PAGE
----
Of signatures and agents

I am all spectacularly delighted to announce that my novel, Of Falls and Angela, is now represented by Leslie Gardner at Artellus.

2016, it seems, will be a year of exciting things. It’s barely two weeks old and I’m already squandering my year’s allowance of exclamation marks. You get four a year, remember. Watch this wanton extravagance:


Data Riker Picard carThat’s me committed to 12 months of modest expression. Totally worth it.

We’ve been working together on the manuscript for a while now and it’s feeling much, much stronger for it. Editing is arguably a game of diminishing returns on effort, with the final improvements being disproportionately hard to achieve. I’m talking about the fine-tuning here, the polish and sheen, when you nail that alchemical something – the last few per cent. And working with Leslie has made those last steps possible. I’ve been asked more astute and complex-to-answer questions about my writing in the last few months than ever before. I love it.

So here’s to 2016, and I’ll let you know any more exciting developments as soon as I can.

Cover reveal: Of Falls and Angela

Cover artwork is pretty exciting. I’ve always got a buzz out of seeing the announcement then finding that the new designs are in fact completely frickin’ ace. Like when I saw the clothbound edition of I, Robot from Harper Voyager, all those gorgeous original covers for Iain Banks’ books or Ad Astra by Wayne Haag.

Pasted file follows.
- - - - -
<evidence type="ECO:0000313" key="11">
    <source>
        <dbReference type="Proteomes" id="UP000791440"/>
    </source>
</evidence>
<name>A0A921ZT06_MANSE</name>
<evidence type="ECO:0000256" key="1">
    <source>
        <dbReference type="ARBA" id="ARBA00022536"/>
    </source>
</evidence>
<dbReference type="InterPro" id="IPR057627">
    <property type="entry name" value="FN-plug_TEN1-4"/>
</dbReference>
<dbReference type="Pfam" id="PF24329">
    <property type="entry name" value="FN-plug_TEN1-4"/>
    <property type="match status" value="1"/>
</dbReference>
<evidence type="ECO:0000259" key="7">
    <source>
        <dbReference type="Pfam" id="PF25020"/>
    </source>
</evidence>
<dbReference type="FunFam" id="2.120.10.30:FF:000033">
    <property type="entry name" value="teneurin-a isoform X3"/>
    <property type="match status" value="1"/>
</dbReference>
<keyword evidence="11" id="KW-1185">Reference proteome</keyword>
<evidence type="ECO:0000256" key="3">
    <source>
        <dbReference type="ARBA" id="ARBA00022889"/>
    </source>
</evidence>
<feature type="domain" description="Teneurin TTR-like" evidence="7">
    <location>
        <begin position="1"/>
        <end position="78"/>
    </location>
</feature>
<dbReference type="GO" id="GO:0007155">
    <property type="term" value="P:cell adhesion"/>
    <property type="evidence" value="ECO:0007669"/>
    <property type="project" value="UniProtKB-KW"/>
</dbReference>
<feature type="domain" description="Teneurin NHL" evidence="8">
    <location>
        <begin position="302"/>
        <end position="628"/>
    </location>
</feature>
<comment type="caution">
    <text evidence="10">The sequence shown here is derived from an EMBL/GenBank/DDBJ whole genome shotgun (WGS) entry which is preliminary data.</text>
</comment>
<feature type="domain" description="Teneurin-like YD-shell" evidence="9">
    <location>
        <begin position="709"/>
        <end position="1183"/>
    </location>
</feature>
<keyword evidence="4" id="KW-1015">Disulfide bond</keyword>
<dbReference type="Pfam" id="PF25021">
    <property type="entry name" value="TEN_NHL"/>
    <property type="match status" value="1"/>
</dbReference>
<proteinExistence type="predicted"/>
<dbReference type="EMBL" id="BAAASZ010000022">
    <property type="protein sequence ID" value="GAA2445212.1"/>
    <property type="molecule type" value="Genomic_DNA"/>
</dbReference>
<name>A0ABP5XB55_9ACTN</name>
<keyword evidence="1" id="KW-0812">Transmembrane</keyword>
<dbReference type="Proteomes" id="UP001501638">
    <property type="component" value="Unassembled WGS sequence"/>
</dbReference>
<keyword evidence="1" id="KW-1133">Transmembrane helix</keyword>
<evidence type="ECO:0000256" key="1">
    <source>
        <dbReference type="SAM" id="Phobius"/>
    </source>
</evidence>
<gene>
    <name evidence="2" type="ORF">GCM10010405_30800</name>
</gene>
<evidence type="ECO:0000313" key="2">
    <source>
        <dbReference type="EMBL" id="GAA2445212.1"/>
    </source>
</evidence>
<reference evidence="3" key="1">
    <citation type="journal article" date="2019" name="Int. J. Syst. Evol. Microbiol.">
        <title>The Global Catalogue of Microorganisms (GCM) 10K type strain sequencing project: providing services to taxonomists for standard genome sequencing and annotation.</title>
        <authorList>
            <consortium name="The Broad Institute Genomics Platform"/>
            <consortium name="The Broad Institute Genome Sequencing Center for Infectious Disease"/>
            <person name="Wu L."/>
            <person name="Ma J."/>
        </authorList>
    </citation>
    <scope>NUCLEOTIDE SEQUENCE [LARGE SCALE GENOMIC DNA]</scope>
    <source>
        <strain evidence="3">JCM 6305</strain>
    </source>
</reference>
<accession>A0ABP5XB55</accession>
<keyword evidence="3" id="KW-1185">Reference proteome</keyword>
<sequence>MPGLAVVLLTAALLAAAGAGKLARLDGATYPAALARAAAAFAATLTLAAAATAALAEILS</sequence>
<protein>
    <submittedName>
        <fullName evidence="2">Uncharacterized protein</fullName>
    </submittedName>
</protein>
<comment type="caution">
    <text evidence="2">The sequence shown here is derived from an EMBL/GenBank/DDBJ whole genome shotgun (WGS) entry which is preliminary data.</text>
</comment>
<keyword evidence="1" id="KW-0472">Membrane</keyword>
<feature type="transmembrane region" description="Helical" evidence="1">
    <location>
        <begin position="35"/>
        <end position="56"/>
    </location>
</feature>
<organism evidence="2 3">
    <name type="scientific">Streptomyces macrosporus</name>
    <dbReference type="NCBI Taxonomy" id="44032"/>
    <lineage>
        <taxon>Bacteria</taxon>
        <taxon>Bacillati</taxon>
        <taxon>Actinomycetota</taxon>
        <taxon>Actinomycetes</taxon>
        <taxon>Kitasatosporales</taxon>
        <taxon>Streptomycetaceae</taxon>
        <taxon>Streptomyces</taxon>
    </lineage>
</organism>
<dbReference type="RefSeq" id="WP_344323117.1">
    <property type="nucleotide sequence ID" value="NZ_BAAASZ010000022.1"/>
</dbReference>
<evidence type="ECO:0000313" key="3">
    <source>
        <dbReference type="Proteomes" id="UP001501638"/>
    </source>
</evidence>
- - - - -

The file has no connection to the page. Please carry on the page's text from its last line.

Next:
Well, I wanted a go.

I have recruited the talents of artist Jordan Grimmer and designer Martin Cox to get me some tasty cover artwork for Of Falls and Angela which is being prepared for publication on 13th Jun (yes, that is a Friday and no, I’m not superstitious).

Jordan has made me a pretty staggeringly good bit of artwork and – aww shucks, I’m gonna say it – was great to work with as well. He’s your man for helping you develop the concept and delivering the goods. Just have a look below.

Martin is similarly talented but I’ve worked with him for years at the day job so I’m taking him for granted now. Seriously though, he’s another guru. For one thing, he’s our designer at Unsung Stories (including the branding).

But that’s enough ado. So, with no more of the aforementioned, here’s the cover for Of Falls and Angela. Let me know what you think in the comments!